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Unmarked Trails


Thursday, April 18, 2013

I am concerned about a blufftop trail crossing some areas of the Gaviota Coast. Years ago, in a much less crowded California, I would not be as worried. Over time, my perspective has evolved. These days, it seems the more beaten the path, the more trampled the place. Not only are we overpopulated but, I think, over-connected. Some spots should be unmentioned, left out of guidebooks, the trails through them left off maps—unmarked as a prize for those with the disposition to chart their own way.

I’m a trail advocate, though much fonder of routes traveled less than traveled more. The solace of an uncrowded arroyo opening to the ocean is profoundly meaningful; perhaps key to feeling at home and grounded.

New trails should respect well-established, indigenous experiences and the essences and dimensions of a place, and should not become just another spot where population pressure and multiuse vent themselves to the coast. Around here, our countless and at times conflicting interests scatter much better inland than along the marginal shore. There are plenty of crowded places beside the ocean and few uncrowded ones. I believe Gaviota best serves us, the future, and indeed itself having both. Healthy roots can grow deep, undisturbed in a quiet arroyo.

Editor’s note: What follows is from the letter-writer’s comments to the California Coastal Commission meeting on the topic of the Gaviota trails.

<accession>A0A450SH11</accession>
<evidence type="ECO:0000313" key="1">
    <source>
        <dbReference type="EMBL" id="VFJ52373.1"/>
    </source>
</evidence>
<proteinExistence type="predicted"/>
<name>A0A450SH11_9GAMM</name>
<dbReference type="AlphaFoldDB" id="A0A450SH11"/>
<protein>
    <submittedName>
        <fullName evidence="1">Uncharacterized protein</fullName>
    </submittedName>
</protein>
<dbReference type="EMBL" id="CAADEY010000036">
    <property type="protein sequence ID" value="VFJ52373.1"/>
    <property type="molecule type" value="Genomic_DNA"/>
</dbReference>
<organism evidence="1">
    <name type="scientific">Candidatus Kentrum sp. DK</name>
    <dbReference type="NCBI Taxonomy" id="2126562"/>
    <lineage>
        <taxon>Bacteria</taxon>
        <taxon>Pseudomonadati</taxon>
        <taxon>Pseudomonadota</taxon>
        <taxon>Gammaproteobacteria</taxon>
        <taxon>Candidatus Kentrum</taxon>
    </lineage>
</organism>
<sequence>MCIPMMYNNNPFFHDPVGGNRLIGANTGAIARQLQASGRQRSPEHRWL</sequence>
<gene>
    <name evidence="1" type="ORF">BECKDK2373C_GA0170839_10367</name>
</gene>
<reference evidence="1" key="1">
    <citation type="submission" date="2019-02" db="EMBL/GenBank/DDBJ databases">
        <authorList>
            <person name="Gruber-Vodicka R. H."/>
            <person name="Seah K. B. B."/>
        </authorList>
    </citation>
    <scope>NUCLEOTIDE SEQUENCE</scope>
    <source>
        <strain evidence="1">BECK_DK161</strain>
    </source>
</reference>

This is a tale of two arroyos—a pair of mountain drainages near here.

Arroyo one drains high peaks and rolling country to the sea through Space Rock Ranch, a fictional storybook place that really exists.

The hike to the beach is long, an adventure gradually leading away from civilization into place and self awareness. On the way, it’s likely you’ll get poison oak, maybe meet a transient walking the right of way bound for elsewhere, who, for a few days, is holed up in track-side bushes. You’ll definitely encounter barbed wire. Perhaps to pass, you’ll need to talk it over with a bull or coyote. In the summer and fall you’ll probably be greeted by a rattler and pick up a ton of stickers in your socks and some ticks looking for their sweet spot. You’ll leave only your footprints and follow no one’s. By the time you hit shore, you may be a bit stained and worn, branded by rust and bush, apologetic for having stepped on native plants, but by god you have entered home ground and are invigorated by it.

The coast here can take your breath away with its orientation and how it seems unchanged since the Chumash. It’s a place where water can appear horizonless, where the light above and on it is truly heavenly, where islands rest like lazy lizards just beyond reach. The elbow room, the sense of being home, of being safe, of being where you belong without ownership, without permission (in the elemental sense, without trespass), without a purchase, makes you gasp, “This is me. I am part of it.”